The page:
A couple of recent news stories have highlighted some of the challenges that state and local government entities face in regards to budgeting. When states and municipalities are planning their budgets, it is important that they keep in mind that external factors can present challenges that are largely beyond their control. The recently-ended federal government shutdown provides one example of this sort of challenge to local budgets, while news of states seeing decreased income tax revenue in December 2018 illustrates the point further.
The record-long federal government shutdown that recently ended had a trickle-down effect on local budgets. The most acute example of this was in Washington, D.C., where the city’s chief financial officer, Jeffrey DeWitt, put out a letter on January 22 outlining the economic impact the federal shutdown had on the city. Among the highlights, DeWitt stated that the District had missed out on approximately $47 million in income and sales tax revenue. DeWitt estimates that the District will eventually recoup about 40 percent of the lost revenue once federal workers receive back pay; but that, of course, leaves tens of millions of dollars that the District will simply miss out on. For obvious reasons, this sort of impact was felt more in D.C. than it was elsewhere, but other cities around the country felt the effects to varying degrees.
In a less-prominent story, it was recently reported that state income tax collection levels in December 2018 were disappointing. The news was not entirely surprising, given that states saw a one-time jump in income tax collection in December 2017 due in large part to taxpayers taking advantage of the major revision to the federal tax codes. Given that states saw such high tax income in December 2017, it was widely expected that there would be a corresponding decrease in December 2018. Still, tax revenues often fell short even of the relatively low expectations.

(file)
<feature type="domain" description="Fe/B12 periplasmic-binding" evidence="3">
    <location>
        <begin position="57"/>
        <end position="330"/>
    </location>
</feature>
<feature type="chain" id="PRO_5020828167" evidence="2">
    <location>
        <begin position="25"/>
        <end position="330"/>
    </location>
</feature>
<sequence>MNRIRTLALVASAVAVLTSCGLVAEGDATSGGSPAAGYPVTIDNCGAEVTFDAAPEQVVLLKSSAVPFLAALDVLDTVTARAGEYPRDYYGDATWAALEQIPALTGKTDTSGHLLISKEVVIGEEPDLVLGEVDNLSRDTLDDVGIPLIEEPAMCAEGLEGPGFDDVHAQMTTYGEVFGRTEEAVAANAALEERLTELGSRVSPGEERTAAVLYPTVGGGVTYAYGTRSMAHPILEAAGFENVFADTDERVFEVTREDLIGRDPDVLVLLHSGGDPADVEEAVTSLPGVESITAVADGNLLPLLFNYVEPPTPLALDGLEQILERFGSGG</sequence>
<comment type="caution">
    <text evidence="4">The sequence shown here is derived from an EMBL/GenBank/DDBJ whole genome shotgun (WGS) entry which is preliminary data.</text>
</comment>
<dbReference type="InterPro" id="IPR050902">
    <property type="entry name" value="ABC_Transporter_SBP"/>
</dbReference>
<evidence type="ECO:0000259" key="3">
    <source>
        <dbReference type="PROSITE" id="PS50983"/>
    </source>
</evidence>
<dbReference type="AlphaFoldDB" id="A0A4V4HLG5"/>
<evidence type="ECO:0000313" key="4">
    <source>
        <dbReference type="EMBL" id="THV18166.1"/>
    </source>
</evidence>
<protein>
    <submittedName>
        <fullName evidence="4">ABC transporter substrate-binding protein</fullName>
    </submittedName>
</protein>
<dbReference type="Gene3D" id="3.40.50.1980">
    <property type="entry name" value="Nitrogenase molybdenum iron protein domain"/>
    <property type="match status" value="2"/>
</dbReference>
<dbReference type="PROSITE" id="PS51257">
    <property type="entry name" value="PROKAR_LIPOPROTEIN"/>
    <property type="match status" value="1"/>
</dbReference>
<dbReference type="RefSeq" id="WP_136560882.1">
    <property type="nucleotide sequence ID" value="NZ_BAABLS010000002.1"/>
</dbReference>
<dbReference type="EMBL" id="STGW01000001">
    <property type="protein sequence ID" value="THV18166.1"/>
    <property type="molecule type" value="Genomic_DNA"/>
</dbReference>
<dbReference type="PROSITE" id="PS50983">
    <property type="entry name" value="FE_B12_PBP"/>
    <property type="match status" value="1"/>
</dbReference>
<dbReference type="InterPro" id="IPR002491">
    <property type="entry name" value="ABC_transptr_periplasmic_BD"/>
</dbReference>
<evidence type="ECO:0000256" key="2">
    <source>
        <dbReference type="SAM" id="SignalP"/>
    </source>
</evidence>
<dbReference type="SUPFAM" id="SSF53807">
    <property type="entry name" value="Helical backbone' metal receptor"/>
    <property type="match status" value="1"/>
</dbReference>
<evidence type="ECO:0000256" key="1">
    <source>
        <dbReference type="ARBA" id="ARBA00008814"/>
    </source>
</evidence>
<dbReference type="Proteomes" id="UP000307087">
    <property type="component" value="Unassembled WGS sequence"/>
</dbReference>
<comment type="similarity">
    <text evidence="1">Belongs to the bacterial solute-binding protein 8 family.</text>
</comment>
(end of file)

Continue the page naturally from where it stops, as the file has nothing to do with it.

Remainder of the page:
The above examples point to some of the challenges that state and local governments face in budgeting. Keeping in mind that external, federal factors can play such large role in influencing revenues at the state and local level, it is important to take steps to safeguard against such events. For example, having a rainy day fund in place is an important step, while another way to help protect budgets is to recover revenue by partnering with a trusted bad debt collection partner. Visit our Government page to learn more about how IC System can help with the latter.
About the Author: Ben Fisher
Ben Fisher has been with IC System, one of the largest receivables management companies in the United States, since 2013. He has honed his extensive industry knowledge through his varied roles for the company within departments such as operations, client service, and marketing.